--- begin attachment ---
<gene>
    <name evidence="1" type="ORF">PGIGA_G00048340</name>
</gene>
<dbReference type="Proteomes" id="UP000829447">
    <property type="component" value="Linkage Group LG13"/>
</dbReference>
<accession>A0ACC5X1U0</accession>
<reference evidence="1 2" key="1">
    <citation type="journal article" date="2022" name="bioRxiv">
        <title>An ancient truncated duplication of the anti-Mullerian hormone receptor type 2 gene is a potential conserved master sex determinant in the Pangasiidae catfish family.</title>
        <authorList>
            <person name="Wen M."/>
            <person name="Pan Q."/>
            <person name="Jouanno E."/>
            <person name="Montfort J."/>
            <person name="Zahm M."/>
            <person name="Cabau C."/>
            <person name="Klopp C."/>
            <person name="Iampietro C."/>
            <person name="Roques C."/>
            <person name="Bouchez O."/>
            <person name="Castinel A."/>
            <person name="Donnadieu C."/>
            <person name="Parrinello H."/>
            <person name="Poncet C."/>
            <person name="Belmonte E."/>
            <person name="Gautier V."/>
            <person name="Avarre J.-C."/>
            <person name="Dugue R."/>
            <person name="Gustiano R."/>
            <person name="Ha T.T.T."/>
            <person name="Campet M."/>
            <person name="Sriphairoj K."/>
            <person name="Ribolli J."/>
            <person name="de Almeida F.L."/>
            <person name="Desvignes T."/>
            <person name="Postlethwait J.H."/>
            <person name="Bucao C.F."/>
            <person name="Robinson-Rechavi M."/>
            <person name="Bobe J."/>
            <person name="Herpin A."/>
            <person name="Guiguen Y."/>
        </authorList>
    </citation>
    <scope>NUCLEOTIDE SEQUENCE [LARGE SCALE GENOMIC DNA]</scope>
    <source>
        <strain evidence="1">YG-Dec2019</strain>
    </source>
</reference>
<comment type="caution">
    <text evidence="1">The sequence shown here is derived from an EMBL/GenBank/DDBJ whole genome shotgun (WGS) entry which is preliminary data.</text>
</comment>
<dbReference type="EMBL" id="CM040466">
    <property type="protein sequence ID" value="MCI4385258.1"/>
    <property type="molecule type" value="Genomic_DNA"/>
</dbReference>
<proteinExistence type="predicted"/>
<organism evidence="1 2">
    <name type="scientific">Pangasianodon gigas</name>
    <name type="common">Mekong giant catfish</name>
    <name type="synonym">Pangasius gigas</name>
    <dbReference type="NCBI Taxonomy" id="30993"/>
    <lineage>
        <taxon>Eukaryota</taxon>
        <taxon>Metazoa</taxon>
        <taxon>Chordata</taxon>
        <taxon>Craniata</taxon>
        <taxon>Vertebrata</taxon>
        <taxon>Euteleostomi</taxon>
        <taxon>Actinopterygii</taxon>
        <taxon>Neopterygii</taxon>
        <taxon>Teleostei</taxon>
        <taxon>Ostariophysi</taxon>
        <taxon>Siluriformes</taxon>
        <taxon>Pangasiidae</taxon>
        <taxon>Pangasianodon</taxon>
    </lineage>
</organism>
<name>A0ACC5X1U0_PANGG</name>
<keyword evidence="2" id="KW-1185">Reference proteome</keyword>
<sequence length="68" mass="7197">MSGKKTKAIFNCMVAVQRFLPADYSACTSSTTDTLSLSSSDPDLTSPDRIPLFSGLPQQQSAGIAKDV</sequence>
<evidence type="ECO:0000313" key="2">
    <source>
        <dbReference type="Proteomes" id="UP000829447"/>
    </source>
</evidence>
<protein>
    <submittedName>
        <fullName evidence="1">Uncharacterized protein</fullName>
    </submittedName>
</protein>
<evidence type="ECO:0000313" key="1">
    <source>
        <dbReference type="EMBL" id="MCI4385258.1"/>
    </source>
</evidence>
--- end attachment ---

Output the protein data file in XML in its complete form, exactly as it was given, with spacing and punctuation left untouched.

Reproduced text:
<gene>
    <name evidence="1" type="ORF">PGIGA_G00048340</name>
</gene>
<dbReference type="Proteomes" id="UP000829447">
    <property type="component" value="Linkage Group LG13"/>
</dbReference>
<accession>A0ACC5X1U0</accession>
<reference evidence="1 2" key="1">
    <citation type="journal article" date="2022" name="bioRxiv">
        <title>An ancient truncated duplication of the anti-Mullerian hormone receptor type 2 gene is a potential conserved master sex determinant in the Pangasiidae catfish family.</title>
        <authorList>
            <person name="Wen M."/>
            <person name="Pan Q."/>
            <person name="Jouanno E."/>
            <person name="Montfort J."/>
            <person name="Zahm M."/>
            <person name="Cabau C."/>
            <person name="Klopp C."/>
            <person name="Iampietro C."/>
            <person name="Roques C."/>
            <person name="Bouchez O."/>
            <person name="Castinel A."/>
            <person name="Donnadieu C."/>
            <person name="Parrinello H."/>
            <person name="Poncet C."/>
            <person name="Belmonte E."/>
            <person name="Gautier V."/>
            <person name="Avarre J.-C."/>
            <person name="Dugue R."/>
            <person name="Gustiano R."/>
            <person name="Ha T.T.T."/>
            <person name="Campet M."/>
            <person name="Sriphairoj K."/>
            <person name="Ribolli J."/>
            <person name="de Almeida F.L."/>
            <person name="Desvignes T."/>
            <person name="Postlethwait J.H."/>
            <person name="Bucao C.F."/>
            <person name="Robinson-Rechavi M."/>
            <person name="Bobe J."/>
            <person name="Herpin A."/>
            <person name="Guiguen Y."/>
        </authorList>
    </citation>
    <scope>NUCLEOTIDE SEQUENCE [LARGE SCALE GENOMIC DNA]</scope>
    <source>
        <strain evidence="1">YG-Dec2019</strain>
    </source>
</reference>
<comment type="caution">
    <text evidence="1">The sequence shown here is derived from an EMBL/GenBank/DDBJ whole genome shotgun (WGS) entry which is preliminary data.</text>
</comment>
<dbReference type="EMBL" id="CM040466">
    <property type="protein sequence ID" value="MCI4385258.1"/>
    <property type="molecule type" value="Genomic_DNA"/>
</dbReference>
<proteinExistence type="predicted"/>
<organism evidence="1 2">
    <name type="scientific">Pangasianodon gigas</name>
    <name type="common">Mekong giant catfish</name>
    <name type="synonym">Pangasius gigas</name>
    <dbReference type="NCBI Taxonomy" id="30993"/>
    <lineage>
        <taxon>Eukaryota</taxon>
        <taxon>Metazoa</taxon>
        <taxon>Chordata</taxon>
        <taxon>Craniata</taxon>
        <taxon>Vertebrata</taxon>
        <taxon>Euteleostomi</taxon>
        <taxon>Actinopterygii</taxon>
        <taxon>Neopterygii</taxon>
        <taxon>Teleostei</taxon>
        <taxon>Ostariophysi</taxon>
        <taxon>Siluriformes</taxon>
        <taxon>Pangasiidae</taxon>
        <taxon>Pangasianodon</taxon>
    </lineage>
</organism>
<name>A0ACC5X1U0_PANGG</name>
<keyword evidence="2" id="KW-1185">Reference proteome</keyword>
<sequence length="68" mass="7197">MSGKKTKAIFNCMVAVQRFLPADYSACTSSTTDTLSLSSSDPDLTSPDRIPLFSGLPQQQSAGIAKDV</sequence>
<evidence type="ECO:0000313" key="2">
    <source>
        <dbReference type="Proteomes" id="UP000829447"/>
    </source>
</evidence>
<protein>
    <submittedName>
        <fullName evidence="1">Uncharacterized protein</fullName>
    </submittedName>
</protein>
<evidence type="ECO:0000313" key="1">
    <source>
        <dbReference type="EMBL" id="MCI4385258.1"/>
    </source>
</evidence>